There are benefits to having plants indoors that you already know about. Not only can they complement or complete a space, they also soften and enliven them, and lend a little relief to our ever-busy and overstimulated eyes and brains. Those are some reasons many people like to bring plants into their homes and offices.

Another reason relates to a question we get asked a lot: which plants improve air quality?

The short answer is: all of them!

Peace Lily

The basics are: plants have chlorophyll which absorb light energy, which is used to produce chemical energy (the plant’s own food) from water and carbon dioxide molecules, which produces oxygen as a “waste” product that is released into the air. Since all plants take carbon dioxide from the air and use it in photosynthesis and release oxygen, all plants have the potential to help with indoor air quality.

Pollutants and other gases released from all sorts of things in indoor spaces, such as paint, plastics, fabrics, and even natural compounds, can contribute to us feeling unwell (i.e., sick building syndrome), and living with plants could be one way to help combat this. Various types of plants’ effectiveness in improving air quality may differ in terms of the amount of oxygen they release, and their ability to filter out specific toxins such as formaldehyde, benzene, trichloroethylene, ammonia, xylene, and toluene. In the oft-cited NASA Clean Air studies about indoor plants and air pollutants, scientists found that some common indoor plants and their soil-root systems (the plants’ relationship with the beneficial bacteria and properties of the soil they’re in) were able to reduce the amount of those specific toxins from the area around the plants.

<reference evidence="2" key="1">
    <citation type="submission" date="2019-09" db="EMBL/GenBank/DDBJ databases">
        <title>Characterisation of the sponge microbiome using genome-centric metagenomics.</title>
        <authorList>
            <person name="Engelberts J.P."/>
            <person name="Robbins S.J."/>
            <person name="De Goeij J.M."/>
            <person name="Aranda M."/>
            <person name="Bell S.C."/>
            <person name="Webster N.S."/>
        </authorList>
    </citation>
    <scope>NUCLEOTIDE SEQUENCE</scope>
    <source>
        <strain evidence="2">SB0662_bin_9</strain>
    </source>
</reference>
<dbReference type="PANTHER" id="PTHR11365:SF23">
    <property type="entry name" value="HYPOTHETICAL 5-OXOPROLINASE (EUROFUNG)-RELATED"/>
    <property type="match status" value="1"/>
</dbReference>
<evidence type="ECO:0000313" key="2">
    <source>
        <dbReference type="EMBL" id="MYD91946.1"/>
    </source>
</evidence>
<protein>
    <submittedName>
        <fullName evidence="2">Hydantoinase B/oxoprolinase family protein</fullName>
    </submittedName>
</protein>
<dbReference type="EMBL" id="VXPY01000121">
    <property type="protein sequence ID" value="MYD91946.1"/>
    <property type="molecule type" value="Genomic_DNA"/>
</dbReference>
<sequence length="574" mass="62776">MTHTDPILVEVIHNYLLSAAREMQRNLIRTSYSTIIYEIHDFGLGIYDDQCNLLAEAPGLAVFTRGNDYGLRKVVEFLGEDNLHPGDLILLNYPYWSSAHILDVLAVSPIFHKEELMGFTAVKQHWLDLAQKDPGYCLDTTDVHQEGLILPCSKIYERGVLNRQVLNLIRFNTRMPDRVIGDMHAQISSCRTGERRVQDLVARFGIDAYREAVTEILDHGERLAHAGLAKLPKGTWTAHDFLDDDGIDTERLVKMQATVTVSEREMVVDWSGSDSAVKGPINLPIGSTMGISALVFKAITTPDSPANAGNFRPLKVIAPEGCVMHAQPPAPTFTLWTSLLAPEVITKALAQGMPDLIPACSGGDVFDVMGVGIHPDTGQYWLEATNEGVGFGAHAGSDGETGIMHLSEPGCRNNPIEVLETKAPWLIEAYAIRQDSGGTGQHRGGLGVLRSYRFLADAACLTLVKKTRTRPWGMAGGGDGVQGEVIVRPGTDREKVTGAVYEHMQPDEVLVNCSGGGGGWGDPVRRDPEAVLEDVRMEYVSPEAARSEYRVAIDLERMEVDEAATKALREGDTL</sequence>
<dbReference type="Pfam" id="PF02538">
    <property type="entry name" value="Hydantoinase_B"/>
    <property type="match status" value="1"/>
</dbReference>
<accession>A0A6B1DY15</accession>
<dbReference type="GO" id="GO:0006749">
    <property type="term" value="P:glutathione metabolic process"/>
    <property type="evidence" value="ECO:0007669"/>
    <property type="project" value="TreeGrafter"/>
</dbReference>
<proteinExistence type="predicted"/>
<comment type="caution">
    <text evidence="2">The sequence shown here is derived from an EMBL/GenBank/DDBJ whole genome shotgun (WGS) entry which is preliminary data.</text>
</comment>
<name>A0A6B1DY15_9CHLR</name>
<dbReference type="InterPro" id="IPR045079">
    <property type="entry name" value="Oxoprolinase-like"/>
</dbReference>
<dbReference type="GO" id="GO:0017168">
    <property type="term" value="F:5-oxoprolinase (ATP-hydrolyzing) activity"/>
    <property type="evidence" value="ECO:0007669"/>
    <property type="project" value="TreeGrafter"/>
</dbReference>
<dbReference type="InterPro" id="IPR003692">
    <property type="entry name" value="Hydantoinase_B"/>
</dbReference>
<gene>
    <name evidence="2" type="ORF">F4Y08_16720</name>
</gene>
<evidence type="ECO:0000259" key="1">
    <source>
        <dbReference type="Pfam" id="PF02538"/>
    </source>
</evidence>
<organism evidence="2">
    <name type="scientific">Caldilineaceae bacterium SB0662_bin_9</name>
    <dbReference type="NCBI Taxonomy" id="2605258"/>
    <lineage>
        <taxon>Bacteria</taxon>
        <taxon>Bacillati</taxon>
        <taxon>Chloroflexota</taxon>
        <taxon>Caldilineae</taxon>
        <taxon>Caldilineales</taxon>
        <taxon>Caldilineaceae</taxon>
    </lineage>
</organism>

Now, seeing as these plants were placed into sealed air chambers under controlled conditions, the results don’t translate exactly to the messier world outside of a laboratory. While no research has been done yet on the effect of plants on air quality and pollutants inside actual lived-in spaces, that doesn’t mean what those studies found is all for naught. These are some of the top-performers for removing toxins in the NASA studies that you will find here at Plant:

  • Peace Lily
  • Snake Plant
  • Pothos
  • English Ivy
  • Spider Plant

It is so important to have plants in conditions that will allow them to thrive if you want them to be able to do their best in taking up carbon dioxide and/or filtering out toxins. What is special about these plants is that they are all quite hardy, and all can tolerate the lower-light and fluorescent lighting common in indoor spaces, which means they tend to do better indoors. Also, all of these plants have lots of leaves and some grow relatively quickly.

This is a good rule of (green) thumb(s): sufficient quantities of light and water means a healthy plant, which means more and faster growth, which means more photosynthesis, which means more carbon dioxide use and more oxygen release, which means a happy plant and a happy you.

Snake Plant

Written By Alicia Ta

NASA final report: https://ntrs.nasa.gov/archive/nasa/casi.ntrs.nasa.gov/19930073077.pdf